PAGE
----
Lebrun (1) published a comprehensive review of the literature examining the effect of menstrual cycle phase on athletic performance, citing the inconsistencies in the surveys, methodologies, and lack of substantiation of cycle phase. According to an analysis of the surveys, most female athletes (37-67% of those polled) did not report any detriments, while a minority (13-39%) reported improvements during menstruation. Some studies report differences during the cycle phases with best performances during the intermediate postmenstrual days and worse performances during premenstrual and initial-flow days.
Although study results vary, some show that metabolic and cardiovascular responses during submaximal and maximal exercise are not systemically affected during different phases of the menstrual cycle. One study reported no changes in fat and carbohydrate utilization during exercise performed throughout the menstrual cycle. Yet another study demonstrated that glycogen repletion after exercise was greater during the luteal phase than the follicular phase. The results of the second study suggest that muscle glycogen content may be enhanced during the luteal phase. A further study investigated the effects of a 24-hour low-carbohydrate diet on responses during prolonged exercise in both phases of the menstrual cycle. A significant decrease in blood glucose levels was observed after 70-90 minutes of medium intensity (63% VO2 max) exercise during the luteal phase. This study, as well as others, documents variations in plasma electrolyte concentrations during the menstrual phases, with sodium, potassium and chloride higher during the follicular phase and falling significantly during the luteal phase. Bicarbonate levels were also lower in the menstruation days and during ovulation. Whether these findings ultimately affect performance is not clear. However, it may account for consistent reports of increased fatigue during the menstrual phase.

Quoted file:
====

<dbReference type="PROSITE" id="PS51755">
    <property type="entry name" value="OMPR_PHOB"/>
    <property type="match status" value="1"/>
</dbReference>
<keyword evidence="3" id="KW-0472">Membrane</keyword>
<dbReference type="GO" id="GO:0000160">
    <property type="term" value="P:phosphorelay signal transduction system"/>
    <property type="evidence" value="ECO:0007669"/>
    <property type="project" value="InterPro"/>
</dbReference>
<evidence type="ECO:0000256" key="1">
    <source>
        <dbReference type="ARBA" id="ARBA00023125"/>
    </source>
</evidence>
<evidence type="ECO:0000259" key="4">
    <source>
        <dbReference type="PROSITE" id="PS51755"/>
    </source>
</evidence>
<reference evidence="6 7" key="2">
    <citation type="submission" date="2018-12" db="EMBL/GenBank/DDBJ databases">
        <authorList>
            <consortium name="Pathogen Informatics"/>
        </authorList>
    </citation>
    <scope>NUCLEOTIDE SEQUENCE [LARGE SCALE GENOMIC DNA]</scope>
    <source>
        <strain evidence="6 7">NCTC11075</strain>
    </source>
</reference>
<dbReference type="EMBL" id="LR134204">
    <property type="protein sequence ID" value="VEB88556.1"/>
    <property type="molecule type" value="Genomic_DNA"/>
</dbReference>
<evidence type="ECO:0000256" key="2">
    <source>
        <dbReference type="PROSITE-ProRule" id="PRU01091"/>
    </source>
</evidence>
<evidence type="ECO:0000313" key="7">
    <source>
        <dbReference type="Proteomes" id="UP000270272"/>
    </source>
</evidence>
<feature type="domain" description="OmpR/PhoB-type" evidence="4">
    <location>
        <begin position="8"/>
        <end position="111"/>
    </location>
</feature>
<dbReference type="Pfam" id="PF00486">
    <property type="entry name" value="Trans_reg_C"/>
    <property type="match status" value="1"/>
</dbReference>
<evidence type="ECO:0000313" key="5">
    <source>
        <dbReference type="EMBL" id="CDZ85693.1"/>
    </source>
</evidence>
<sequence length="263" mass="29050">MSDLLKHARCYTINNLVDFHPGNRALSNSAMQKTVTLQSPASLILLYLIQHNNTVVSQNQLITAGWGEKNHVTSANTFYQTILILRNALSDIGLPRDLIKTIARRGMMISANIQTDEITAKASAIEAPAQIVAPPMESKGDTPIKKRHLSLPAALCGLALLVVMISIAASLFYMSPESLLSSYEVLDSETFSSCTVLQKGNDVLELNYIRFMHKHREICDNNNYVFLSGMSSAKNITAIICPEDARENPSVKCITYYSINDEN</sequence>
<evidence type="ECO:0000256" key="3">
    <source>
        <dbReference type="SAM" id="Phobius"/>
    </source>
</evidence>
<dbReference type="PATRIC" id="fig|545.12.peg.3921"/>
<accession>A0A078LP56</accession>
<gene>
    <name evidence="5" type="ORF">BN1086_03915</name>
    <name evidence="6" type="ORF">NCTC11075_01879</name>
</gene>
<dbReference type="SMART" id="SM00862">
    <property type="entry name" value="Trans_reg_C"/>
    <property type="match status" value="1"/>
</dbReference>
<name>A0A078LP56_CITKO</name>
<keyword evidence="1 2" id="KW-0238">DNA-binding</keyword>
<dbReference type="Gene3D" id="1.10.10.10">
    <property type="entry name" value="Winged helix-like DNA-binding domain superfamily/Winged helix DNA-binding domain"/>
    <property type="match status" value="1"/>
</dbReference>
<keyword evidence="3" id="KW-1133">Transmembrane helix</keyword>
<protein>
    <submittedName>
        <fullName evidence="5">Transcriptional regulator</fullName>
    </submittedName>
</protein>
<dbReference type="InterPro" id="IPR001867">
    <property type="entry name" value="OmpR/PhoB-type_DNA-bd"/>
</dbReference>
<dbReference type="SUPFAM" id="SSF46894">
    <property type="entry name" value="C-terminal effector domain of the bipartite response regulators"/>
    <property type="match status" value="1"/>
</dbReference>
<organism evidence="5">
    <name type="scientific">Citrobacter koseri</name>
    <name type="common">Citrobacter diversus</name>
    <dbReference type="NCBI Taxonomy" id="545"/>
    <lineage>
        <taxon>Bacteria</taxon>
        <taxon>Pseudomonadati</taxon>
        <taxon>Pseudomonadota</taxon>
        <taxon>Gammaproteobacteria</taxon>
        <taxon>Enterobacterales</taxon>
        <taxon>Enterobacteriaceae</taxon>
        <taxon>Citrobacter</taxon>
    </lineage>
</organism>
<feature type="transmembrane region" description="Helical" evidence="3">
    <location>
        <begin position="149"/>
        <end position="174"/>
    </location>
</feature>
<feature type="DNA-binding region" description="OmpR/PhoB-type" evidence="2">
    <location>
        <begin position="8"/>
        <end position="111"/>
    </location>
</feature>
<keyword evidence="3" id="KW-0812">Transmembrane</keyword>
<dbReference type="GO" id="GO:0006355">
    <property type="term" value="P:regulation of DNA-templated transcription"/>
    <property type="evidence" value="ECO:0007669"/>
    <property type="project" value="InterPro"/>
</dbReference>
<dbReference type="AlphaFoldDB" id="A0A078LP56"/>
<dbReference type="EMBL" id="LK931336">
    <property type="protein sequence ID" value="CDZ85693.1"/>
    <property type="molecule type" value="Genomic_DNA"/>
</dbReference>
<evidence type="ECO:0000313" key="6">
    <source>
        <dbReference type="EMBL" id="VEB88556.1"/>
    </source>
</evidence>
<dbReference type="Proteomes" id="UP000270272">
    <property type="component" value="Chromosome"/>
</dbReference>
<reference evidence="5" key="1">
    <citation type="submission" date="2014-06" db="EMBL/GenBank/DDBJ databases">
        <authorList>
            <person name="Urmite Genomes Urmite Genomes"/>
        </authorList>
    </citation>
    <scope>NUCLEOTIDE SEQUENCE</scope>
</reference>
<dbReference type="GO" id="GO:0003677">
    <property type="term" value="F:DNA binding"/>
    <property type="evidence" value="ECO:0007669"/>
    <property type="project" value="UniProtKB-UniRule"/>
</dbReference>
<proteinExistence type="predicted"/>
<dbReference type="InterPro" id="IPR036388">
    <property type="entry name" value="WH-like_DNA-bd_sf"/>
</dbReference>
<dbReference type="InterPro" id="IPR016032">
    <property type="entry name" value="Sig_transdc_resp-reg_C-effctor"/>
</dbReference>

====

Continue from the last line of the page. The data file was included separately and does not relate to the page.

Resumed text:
Additionally, several studies demonstrate reduced reaction time, neuromuscular coordination and manual dexterity during the pre-menstruation and menstrual phases. Considering there is evidence that blood sugar levels, breathing rates and thermoregulation vary during the menstrual cycle, the slight decreases in aerobic capacity and strength reported by some women may indicate physiological bases for some women’s observations.